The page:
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Danger! Ghanaian Economy Faces Collapse   
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Ghana is on the verge of experiencing “serious” economic crisis if immediate, urgent and pragmatic measures are not taken by managers of the economy.

This revelation came to light during discussions on Ghana, Great and Strong broadcast by Ghana’s premier Internet-based-radio, www.hedjorleonlineradio.com in Accra, over the week-end.

Ghana Great and Strong, a non-partisan programme which aims at strengthening the country and making its entire people prosperous, is hosted by Dr. Papa Kwesi Nduom every Saturday evening from 7.00-8.00 pm.

Speaking on the seriousness of the problem, Head of Research at Gold Coast Fund Management Limited (GCFML,) Samuel Ampah, noted that for the past five years, the national currency, the cedi, has depreciated over 200 per cent since the re-denomination took effect.

That development, he stressed, is seriously affecting the Ghanaian economy.

He pointed out that barely twenty-seven (27) days into the year 2014; the cedi has depreciated about 7 per cent to the British Pound and 7.5 per cent to the Euro.

“With the high rate of importation and the “dollarization” of key sectors of the [Ghanaian] economy, the rate at which the cedi can resurrect is minimal,” head of research at GCFML indicated.

Against this backdrop, Mr. Ampah urged Bank of Ghana (BoG) to initiate measures to mitigate the decline of the cedi.

Host of the programme, Dr. Nduom, pointed out that careful research will show that the depreciation of the cedi did not begin this year or last year. Indeed, the cedi has consistently depreciated for the past twenty years. So short term solutions will not work today just as redenomination did not provide a solution. If the fundamental problems facing the economy are not resolved, no short term solution or legislation as suggested by the Vice President will solve the problem.

He charged the ruling National Democratic Congress (NDC) government to put down pragmatic steps to halt the situation from going bad.

Government, he recommended, must be bold and use its purchasing power to help Ghanaian entrepreneurs produce what “we need instead of importing everything we eat and use.”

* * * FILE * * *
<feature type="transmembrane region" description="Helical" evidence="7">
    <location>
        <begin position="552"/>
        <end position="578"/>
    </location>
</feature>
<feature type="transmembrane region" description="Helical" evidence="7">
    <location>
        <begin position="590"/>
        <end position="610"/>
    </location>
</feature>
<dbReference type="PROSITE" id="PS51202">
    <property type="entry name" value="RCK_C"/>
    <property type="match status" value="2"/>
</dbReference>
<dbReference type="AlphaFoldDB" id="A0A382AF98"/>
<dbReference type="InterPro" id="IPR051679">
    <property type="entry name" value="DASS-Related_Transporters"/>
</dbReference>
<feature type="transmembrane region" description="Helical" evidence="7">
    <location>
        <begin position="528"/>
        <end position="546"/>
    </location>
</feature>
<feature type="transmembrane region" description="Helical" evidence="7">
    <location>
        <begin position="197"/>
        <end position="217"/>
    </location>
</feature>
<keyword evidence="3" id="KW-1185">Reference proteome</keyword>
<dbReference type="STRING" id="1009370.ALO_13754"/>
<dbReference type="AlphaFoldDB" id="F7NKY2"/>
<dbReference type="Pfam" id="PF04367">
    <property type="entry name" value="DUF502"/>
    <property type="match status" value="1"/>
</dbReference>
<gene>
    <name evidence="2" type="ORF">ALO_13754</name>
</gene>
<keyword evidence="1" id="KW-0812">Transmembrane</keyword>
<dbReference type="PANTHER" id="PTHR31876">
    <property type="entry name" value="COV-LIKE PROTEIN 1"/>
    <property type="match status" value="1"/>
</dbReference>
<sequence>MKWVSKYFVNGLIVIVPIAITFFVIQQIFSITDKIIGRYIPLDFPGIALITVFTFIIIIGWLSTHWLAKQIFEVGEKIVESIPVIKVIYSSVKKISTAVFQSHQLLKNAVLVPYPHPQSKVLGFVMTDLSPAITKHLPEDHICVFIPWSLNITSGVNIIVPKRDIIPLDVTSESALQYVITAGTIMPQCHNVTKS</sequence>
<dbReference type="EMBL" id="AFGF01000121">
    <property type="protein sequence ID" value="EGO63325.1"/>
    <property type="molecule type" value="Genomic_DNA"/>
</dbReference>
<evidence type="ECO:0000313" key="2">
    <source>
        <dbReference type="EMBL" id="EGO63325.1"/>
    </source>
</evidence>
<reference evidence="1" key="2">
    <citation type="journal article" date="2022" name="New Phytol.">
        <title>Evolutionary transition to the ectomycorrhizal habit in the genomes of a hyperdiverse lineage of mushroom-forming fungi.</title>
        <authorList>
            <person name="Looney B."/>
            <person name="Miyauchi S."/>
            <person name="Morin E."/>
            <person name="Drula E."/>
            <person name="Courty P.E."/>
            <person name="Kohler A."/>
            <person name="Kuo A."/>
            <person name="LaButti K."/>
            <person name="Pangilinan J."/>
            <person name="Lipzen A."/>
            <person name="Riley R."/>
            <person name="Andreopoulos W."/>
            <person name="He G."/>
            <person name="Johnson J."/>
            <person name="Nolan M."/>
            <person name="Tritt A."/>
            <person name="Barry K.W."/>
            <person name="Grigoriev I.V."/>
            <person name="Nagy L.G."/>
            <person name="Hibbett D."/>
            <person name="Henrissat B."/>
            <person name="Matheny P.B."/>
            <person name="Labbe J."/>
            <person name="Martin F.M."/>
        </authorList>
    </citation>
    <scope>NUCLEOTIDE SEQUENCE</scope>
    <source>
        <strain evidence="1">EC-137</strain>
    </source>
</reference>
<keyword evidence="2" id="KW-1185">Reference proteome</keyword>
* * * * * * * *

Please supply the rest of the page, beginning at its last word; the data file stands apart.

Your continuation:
According to Dr. Nduom, the current NDC government holds the key to make things work.

“Dollarization has become part of us and the financial institutions have failed the country in finding a lasting solution to the problem,” Dr. Nduom asserted.

Financial institutions have focused on short term lending and investments that only favoured import oriented enterprises, he added.

He cited various reports both local and international which have warned Ghana about the nature of how the economy is being managed.

He cautioned against unnecessary expenditure borne out of misplaced national priority, corruption in both public and private sectors, indiscipline in the financial sector, lack of monitoring and evaluation among others.

Recently, it was reported by Standard Bank Group Limited (SBGL) that measures planned by the

BoG to control lenders’ foreign-exchange trading might not halt a slide in the cedi as it headed for 19th straight annual depreciation against the US Dollar.

“The root cause remains the sizable fiscal deficit which adds to aggregate demand and external imbalances, and the need for further fiscal consolidation and measures to slow economic growth if one wants to reduce the pace of depreciation of the cedi,” the Group said.

That report further that the cedi plummeted 15 per cent this year against the US Dollar, driving up inflation as Ghana missed a target to reduce the budget deficit to 9 per cent of gross domestic product (GDP).

According to the SBGL, the cedi decline is the worst among 22 African currencies after the South African Rand, the Malawian Kwacha and Sudan’s Pound.

In November last year, the Minister of Finance, Seth Terkper, said Ghana’s fiscal deficit was forecast to be 10.2 per cent of GDP before narrowing to 8.5 per cent in 2014.

Another international reputable agency, Fitch, reporting on Ghana’s economy has stated that “the pace of fiscal consolidation over the next two years will be slower than the government projects. “ The agency lowered Ghana’s creditworthiness one step to B, five levels below investment grade. Standard & Poor has also changed Ghana’s outlook to negative.
Source: Daily Guide

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